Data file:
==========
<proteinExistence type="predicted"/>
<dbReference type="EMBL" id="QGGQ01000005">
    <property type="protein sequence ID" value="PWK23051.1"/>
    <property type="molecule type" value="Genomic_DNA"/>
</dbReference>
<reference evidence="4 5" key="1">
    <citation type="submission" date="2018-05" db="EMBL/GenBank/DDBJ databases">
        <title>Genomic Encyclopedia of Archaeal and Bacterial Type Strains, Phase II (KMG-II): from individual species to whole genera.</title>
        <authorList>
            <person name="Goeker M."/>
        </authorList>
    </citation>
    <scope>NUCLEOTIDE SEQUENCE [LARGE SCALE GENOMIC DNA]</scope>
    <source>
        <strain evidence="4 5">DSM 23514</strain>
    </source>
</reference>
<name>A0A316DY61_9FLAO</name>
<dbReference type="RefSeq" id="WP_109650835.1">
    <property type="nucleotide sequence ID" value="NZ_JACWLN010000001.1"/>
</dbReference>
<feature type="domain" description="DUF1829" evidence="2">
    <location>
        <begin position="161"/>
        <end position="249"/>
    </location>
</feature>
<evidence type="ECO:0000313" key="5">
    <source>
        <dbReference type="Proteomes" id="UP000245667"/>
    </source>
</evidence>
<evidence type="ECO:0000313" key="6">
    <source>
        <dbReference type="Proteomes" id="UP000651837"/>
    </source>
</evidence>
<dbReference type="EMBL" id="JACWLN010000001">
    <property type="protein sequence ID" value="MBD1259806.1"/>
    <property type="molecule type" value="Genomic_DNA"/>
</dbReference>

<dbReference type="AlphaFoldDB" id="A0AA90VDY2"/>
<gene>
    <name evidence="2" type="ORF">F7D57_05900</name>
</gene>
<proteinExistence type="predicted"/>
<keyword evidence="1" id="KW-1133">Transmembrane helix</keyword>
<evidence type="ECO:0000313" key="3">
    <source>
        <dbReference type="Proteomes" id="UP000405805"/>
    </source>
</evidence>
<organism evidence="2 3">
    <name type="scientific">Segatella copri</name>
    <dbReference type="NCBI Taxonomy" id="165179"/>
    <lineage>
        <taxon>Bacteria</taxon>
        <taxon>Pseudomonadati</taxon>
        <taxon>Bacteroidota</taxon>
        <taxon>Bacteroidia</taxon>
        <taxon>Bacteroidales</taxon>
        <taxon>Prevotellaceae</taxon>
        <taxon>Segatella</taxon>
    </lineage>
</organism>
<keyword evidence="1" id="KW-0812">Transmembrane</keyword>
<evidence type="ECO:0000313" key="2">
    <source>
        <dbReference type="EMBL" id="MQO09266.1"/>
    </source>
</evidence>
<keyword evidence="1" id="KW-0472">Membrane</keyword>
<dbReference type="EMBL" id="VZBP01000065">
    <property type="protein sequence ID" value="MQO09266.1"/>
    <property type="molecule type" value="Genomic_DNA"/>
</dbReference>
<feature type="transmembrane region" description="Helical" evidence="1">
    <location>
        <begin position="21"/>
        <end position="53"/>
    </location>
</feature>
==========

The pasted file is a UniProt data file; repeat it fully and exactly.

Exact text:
<proteinExistence type="predicted"/>
<dbReference type="EMBL" id="QGGQ01000005">
    <property type="protein sequence ID" value="PWK23051.1"/>
    <property type="molecule type" value="Genomic_DNA"/>
</dbReference>
<reference evidence="4 5" key="1">
    <citation type="submission" date="2018-05" db="EMBL/GenBank/DDBJ databases">
        <title>Genomic Encyclopedia of Archaeal and Bacterial Type Strains, Phase II (KMG-II): from individual species to whole genera.</title>
        <authorList>
            <person name="Goeker M."/>
        </authorList>
    </citation>
    <scope>NUCLEOTIDE SEQUENCE [LARGE SCALE GENOMIC DNA]</scope>
    <source>
        <strain evidence="4 5">DSM 23514</strain>
    </source>
</reference>
<name>A0A316DY61_9FLAO</name>
<dbReference type="RefSeq" id="WP_109650835.1">
    <property type="nucleotide sequence ID" value="NZ_JACWLN010000001.1"/>
</dbReference>
<feature type="domain" description="DUF1829" evidence="2">
    <location>
        <begin position="161"/>
        <end position="249"/>
    </location>
</feature>
<evidence type="ECO:0000313" key="5">
    <source>
        <dbReference type="Proteomes" id="UP000245667"/>
    </source>
</evidence>
<evidence type="ECO:0000313" key="6">
    <source>
        <dbReference type="Proteomes" id="UP000651837"/>
    </source>
</evidence>
<dbReference type="EMBL" id="JACWLN010000001">
    <property type="protein sequence ID" value="MBD1259806.1"/>
    <property type="molecule type" value="Genomic_DNA"/>
</dbReference>

<dbReference type="AlphaFoldDB" id="A0AA90VDY2"/>
<gene>
    <name evidence="2" type="ORF">F7D57_05900</name>
</gene>
<proteinExistence type="predicted"/>
<keyword evidence="1" id="KW-1133">Transmembrane helix</keyword>
<evidence type="ECO:0000313" key="3">
    <source>
        <dbReference type="Proteomes" id="UP000405805"/>
    </source>
</evidence>
<organism evidence="2 3">
    <name type="scientific">Segatella copri</name>
    <dbReference type="NCBI Taxonomy" id="165179"/>
    <lineage>
        <taxon>Bacteria</taxon>
        <taxon>Pseudomonadati</taxon>
        <taxon>Bacteroidota</taxon>
        <taxon>Bacteroidia</taxon>
        <taxon>Bacteroidales</taxon>
        <taxon>Prevotellaceae</taxon>
        <taxon>Segatella</taxon>
    </lineage>
</organism>
<keyword evidence="1" id="KW-0812">Transmembrane</keyword>
<evidence type="ECO:0000313" key="2">
    <source>
        <dbReference type="EMBL" id="MQO09266.1"/>
    </source>
</evidence>
<keyword evidence="1" id="KW-0472">Membrane</keyword>
<dbReference type="EMBL" id="VZBP01000065">
    <property type="protein sequence ID" value="MQO09266.1"/>
    <property type="molecule type" value="Genomic_DNA"/>
</dbReference>
<feature type="transmembrane region" description="Helical" evidence="1">
    <location>
        <begin position="21"/>
        <end position="53"/>
    </location>
</feature>